[...] The US government had a transformative impact on high-tech development when its leaders were willing to spend big money on research, advanced technology, and higher education—and keep at it for quite some time.

[...] The next Silicon Valley will not come from a race to the bottom, from who can offer the most tax cuts, the leanest government, the loosest regulations. It will result from the kind of broad, sustained public investment that built the original Valley.


Why do you think "Silicon Valleys" elsewhere did not become as successful?

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  • (Score: 0) by Anonymous Coward on Friday January 14, @06:10PM (2 children)

    by Anonymous Coward on Friday January 14, @06:10PM (#1212720)

    Silicon Valley didn't happen because of public investment, or as originally stated: "broad, sustained public investment"

    Want proof? The world is chock-full of places that received broad, sustained public investment. Most of them went nowhere, flamed out or even ended up as public budget sinkholes. The military-industrial complex in the USA alone is a rich source of examples. Seattle was supposed to be an aerospace mecca, and looked like it for a while. There was no shortage of money flowing in, the government did everything in its power to glad-hand everyone from Boeing's unions to various airlines. Now it's an afterthought with a few airports and airbases, but the accident of the computer, software and ecommerce industry landing now has a much bigger profile on the air quality in town. (Or does anybody here think that Boeing, which moved its HQ out ages ago, and is moving production out as fast as the NLRB will let it, swings a bigger dick than Google, Tableau and Amazon?)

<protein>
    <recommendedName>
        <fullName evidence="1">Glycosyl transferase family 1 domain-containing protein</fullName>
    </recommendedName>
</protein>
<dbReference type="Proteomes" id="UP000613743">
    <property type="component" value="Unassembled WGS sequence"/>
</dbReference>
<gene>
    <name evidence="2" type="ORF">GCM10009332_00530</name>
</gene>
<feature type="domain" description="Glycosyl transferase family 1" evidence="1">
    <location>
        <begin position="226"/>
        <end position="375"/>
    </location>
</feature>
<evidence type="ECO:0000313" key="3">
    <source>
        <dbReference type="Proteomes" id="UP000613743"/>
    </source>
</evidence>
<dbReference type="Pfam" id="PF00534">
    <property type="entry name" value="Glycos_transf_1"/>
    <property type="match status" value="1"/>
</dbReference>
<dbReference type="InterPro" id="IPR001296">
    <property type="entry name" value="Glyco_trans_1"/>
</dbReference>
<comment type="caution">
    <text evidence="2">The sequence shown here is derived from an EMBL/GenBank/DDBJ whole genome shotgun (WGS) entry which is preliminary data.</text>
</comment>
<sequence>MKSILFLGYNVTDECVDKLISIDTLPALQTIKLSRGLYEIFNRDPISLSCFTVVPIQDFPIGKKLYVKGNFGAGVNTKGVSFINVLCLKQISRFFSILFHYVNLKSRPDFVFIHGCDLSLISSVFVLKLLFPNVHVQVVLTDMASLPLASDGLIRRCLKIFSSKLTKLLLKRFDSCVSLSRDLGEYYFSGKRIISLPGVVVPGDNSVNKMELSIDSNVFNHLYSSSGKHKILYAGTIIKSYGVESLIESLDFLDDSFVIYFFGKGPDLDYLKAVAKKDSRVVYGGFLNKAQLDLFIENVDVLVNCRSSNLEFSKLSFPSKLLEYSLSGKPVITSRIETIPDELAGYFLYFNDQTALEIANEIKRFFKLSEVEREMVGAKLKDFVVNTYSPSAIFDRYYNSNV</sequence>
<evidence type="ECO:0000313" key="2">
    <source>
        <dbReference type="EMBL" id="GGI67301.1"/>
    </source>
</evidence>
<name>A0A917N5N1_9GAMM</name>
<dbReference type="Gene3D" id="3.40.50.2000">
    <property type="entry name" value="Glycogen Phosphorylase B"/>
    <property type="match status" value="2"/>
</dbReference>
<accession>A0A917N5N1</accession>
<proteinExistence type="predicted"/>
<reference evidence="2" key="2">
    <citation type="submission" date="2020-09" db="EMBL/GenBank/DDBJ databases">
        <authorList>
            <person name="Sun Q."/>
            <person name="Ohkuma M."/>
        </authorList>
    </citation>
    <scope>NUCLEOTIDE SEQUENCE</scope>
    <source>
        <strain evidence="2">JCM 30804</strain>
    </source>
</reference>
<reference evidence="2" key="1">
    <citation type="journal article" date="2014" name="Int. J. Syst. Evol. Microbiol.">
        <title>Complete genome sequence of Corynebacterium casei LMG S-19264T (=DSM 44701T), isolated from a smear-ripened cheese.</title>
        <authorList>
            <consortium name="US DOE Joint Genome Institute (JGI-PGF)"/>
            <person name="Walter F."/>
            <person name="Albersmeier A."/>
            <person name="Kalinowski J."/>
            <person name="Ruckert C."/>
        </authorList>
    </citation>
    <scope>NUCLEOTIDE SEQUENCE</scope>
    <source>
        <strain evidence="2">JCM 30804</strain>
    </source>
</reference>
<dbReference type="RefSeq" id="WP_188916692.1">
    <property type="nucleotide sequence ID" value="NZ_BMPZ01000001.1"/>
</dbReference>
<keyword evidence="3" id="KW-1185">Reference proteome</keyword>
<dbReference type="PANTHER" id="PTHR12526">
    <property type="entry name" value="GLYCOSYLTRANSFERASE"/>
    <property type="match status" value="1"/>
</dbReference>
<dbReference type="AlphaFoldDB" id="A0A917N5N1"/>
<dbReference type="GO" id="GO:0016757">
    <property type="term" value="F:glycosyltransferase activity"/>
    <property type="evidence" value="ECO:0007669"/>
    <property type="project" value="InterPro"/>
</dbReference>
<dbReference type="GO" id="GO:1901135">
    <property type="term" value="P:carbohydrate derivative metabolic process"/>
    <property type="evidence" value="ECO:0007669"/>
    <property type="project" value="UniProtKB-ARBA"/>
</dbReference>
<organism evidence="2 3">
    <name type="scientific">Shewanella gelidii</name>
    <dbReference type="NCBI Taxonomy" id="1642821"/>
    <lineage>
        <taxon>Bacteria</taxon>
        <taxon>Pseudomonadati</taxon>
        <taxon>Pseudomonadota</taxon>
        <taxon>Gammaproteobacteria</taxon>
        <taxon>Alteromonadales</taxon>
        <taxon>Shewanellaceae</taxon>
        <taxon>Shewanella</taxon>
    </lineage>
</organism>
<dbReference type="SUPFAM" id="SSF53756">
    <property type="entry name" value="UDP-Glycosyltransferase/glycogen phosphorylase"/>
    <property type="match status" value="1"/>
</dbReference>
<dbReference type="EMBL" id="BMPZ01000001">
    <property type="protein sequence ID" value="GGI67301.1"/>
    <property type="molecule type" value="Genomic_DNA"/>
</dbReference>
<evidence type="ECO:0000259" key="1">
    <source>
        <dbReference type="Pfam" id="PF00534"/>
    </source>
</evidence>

What other examples? Detroit sucked in vast quantities of government money, but the expertise rippled outwards and the industry couldn't keep up localised prominence and sources of innovation.

    Enough about the USA, how about Europe, as another area that has wealth, expertise and a big-money attitude to making things happen? Kind of weak sauce there in terms of world-changing sources. Sure, they stand up software-based projects per mandate, but the kind of ferment of innovation? The closest thing that I can think of is the dutch dance music industry.

    What made Silly-con Valley possible was that there was an industry that the little guys could get in on, that depended heavily on low capital investment and broad applicability, and a minimum of hands-on interference from self-important bureaucrats. This produced a snowball effect because it looked like a low-input, high-return industry, which is a capital investor's wet dream. However, we're now in a position where software delivery is beyond one or two dudes in a bedroom (indie games notwithstanding), hardware delivery is a heavy industry equivalent in terms of investment, and so Silicon Valley is a big, dominant industry with a heavy concentration of expertise that is rolling on its own momentum. Creating momentum from the ground up is incredibly expensive.